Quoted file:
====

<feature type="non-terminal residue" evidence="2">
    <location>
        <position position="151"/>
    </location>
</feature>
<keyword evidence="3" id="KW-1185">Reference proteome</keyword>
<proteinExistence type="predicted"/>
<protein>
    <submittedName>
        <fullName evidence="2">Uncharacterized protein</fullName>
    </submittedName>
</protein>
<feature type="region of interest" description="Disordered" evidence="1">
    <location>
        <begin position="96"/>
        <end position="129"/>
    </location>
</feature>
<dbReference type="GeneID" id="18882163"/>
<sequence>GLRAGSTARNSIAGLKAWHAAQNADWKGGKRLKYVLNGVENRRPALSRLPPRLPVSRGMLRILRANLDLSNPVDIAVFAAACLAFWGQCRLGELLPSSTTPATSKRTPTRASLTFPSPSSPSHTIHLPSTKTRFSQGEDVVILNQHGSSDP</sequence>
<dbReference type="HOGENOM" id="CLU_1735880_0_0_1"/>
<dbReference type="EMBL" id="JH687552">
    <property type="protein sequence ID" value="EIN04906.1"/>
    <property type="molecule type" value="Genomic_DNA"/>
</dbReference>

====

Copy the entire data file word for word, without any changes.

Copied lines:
<feature type="non-terminal residue" evidence="2">
    <location>
        <position position="151"/>
    </location>
</feature>
<keyword evidence="3" id="KW-1185">Reference proteome</keyword>
<proteinExistence type="predicted"/>
<protein>
    <submittedName>
        <fullName evidence="2">Uncharacterized protein</fullName>
    </submittedName>
</protein>
<feature type="region of interest" description="Disordered" evidence="1">
    <location>
        <begin position="96"/>
        <end position="129"/>
    </location>
</feature>
<dbReference type="GeneID" id="18882163"/>
<sequence>GLRAGSTARNSIAGLKAWHAAQNADWKGGKRLKYVLNGVENRRPALSRLPPRLPVSRGMLRILRANLDLSNPVDIAVFAAACLAFWGQCRLGELLPSSTTPATSKRTPTRASLTFPSPSSPSHTIHLPSTKTRFSQGEDVVILNQHGSSDP</sequence>
<dbReference type="HOGENOM" id="CLU_1735880_0_0_1"/>
<dbReference type="EMBL" id="JH687552">
    <property type="protein sequence ID" value="EIN04906.1"/>
    <property type="molecule type" value="Genomic_DNA"/>
</dbReference>